In June, I traveled almost halfway around the world to the tiny Republic of Armenia, for Granshan 2012, the fifth non-Latin type-design competition and its accompanying small conference. This year is the 500th anniversary of the publication of the first book printed in Armenian (the book was printed not in Armenia but at an Armenian monastery in Venice, which was then a center of both printing and scholarship); this year Yerevan, Armenia’s capital, was also named the World Book Capital by UNESCO. Armenians are enthusiastic about their unique alphabet, which was created 1600 years ago by Mesrop Mashtots (now a saint in the Armenian church); we visited not one but two locations where giant stone letters are placed like so many statues, one set on a hillside facing the republic’s highest mountain, the other under the trees in a garden next to the Church of Saint Mesrop Mashtots in Oshakan. (Armenia is the world’s oldest Christian country; it officially adopted Christianity in 301 CE, decades before Constantine made it the official religion of the Roman empire.)
The judges of the competition chose the best designs among the typefaces submitted, and gave a Grand Prize to Dalton Maag for Nokia Pure, which was a prize-winner in three categories: Greek Text, Cyrillic, and Armenian. Meanwhile, the two-day conference opened with a day of public lectures (I spoke briefly about the importance of space in typography) and concluded with a day of more specialized talks about type design. (Actually, it concluded with the field trip the next day to the giant letters in the countryside.) I was particularly taken with Ken Komendaryan’s talk about designing the currency symbol for the Armenian dram (with its relationship to the tall arch form common to many letters in the Armenian alphabet and to architectural forms in medieval Armenian buildings) and with Panos Vassiliou‘s discussion of harmonizing type designs across different writing systems (something that you could see every day in the streets of Yerevan, where Armenian, Russian, and English all appear frequently in multilingual signage and advertising).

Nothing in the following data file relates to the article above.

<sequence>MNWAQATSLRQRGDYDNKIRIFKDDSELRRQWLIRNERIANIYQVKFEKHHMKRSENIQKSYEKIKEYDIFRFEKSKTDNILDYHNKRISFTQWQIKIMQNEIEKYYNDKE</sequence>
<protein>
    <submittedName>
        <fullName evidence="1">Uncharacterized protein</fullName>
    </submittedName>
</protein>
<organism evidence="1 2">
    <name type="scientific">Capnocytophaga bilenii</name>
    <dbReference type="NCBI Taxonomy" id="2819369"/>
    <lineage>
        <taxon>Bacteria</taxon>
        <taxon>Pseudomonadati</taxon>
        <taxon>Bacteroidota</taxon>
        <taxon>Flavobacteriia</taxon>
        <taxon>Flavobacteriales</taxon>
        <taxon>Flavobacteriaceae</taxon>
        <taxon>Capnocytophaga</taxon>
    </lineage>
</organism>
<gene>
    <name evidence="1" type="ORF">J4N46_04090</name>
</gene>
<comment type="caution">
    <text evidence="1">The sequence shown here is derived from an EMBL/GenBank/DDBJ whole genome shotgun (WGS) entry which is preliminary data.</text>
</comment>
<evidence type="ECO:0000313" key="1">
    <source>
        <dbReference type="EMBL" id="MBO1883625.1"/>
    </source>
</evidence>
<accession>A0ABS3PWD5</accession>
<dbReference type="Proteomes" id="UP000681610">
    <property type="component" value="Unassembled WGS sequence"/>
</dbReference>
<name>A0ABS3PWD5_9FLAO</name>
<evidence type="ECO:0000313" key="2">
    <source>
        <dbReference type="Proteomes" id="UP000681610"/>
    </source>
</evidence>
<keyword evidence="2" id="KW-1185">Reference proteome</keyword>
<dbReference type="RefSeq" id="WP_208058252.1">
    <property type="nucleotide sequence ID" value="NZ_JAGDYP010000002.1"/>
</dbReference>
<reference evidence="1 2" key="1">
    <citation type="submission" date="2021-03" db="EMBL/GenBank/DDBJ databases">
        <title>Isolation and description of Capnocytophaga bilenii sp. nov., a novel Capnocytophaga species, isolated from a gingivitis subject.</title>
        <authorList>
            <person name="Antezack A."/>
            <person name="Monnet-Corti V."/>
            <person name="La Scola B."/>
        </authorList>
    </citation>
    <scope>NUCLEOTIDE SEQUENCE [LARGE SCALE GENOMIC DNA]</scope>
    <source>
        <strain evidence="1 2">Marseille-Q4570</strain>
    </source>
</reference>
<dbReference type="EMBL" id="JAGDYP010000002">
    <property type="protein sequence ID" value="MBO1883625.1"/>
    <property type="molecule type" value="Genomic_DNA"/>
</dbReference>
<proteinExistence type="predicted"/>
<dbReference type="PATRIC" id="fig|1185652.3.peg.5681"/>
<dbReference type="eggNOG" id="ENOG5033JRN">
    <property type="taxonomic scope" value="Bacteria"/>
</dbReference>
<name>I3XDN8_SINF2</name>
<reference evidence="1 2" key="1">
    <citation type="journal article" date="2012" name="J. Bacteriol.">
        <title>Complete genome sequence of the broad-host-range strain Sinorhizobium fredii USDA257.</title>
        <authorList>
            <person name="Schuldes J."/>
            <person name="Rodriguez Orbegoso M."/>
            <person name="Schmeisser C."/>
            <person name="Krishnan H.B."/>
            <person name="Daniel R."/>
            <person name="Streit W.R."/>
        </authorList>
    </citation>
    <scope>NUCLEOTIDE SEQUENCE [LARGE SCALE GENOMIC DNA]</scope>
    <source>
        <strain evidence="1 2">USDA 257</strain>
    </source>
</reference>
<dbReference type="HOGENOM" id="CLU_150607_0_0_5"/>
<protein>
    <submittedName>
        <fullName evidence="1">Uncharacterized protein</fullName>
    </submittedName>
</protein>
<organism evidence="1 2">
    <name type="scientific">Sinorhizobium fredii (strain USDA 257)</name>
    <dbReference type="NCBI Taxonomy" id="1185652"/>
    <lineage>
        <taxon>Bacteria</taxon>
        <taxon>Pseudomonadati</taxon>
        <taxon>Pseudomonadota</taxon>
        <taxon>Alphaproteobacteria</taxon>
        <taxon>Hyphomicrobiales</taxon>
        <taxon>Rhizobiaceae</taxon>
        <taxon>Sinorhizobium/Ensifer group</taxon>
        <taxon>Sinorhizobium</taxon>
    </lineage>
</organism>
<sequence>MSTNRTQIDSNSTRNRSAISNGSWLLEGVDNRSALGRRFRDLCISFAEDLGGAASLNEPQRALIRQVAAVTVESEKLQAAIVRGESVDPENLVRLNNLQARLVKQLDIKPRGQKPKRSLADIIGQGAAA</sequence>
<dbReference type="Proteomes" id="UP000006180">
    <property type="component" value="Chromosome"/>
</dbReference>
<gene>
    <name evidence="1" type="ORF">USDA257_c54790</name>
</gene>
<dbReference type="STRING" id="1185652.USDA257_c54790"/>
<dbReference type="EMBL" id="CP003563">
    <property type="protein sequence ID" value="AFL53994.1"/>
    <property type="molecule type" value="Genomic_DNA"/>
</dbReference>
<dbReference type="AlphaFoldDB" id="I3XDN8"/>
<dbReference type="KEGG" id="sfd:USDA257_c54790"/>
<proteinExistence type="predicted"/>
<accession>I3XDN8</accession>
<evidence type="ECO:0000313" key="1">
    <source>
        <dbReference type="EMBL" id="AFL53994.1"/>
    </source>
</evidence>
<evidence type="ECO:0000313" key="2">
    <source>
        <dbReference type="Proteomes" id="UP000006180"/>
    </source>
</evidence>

The two co-organizers, Edik Ghabuzyan and Boris Kochan, brought together an international group of type experts, not only for the judging but to encourage conversations and cross-fertilization within the field of non-Latin type design. This was a high-profile event in Armenia: we were interviewed for local television (and Edik told me later that Granshan was covered on all the local TV stations – something he had never seen before), and as president of ATypI I was invited to join Edik and Boris in a meeting with the Minister of Culture.
After the official events, Edik and his team took us on a day trip into the country to see Lake Sevan, one of the largest high-elevation lakes in the world (“This is our lake, our sea, our ocean,” said Edik proudly), the Black Monastery on a former island in the lake (the island is now a peninsula, thanks to Soviet-era engineering), and the historic monastery of Haghartsin. Then we claimed a patch of ground overlooking the forested river in the valley near Haghartsin for a family-style barbecue masterminded by Edik. I’ve posted a few photos from that day, along with Yerevan street signage and some images from the amazing exhibition of ancient manuscripts, inscriptions, and early printed books at the Matenadaran museum, on Flickr.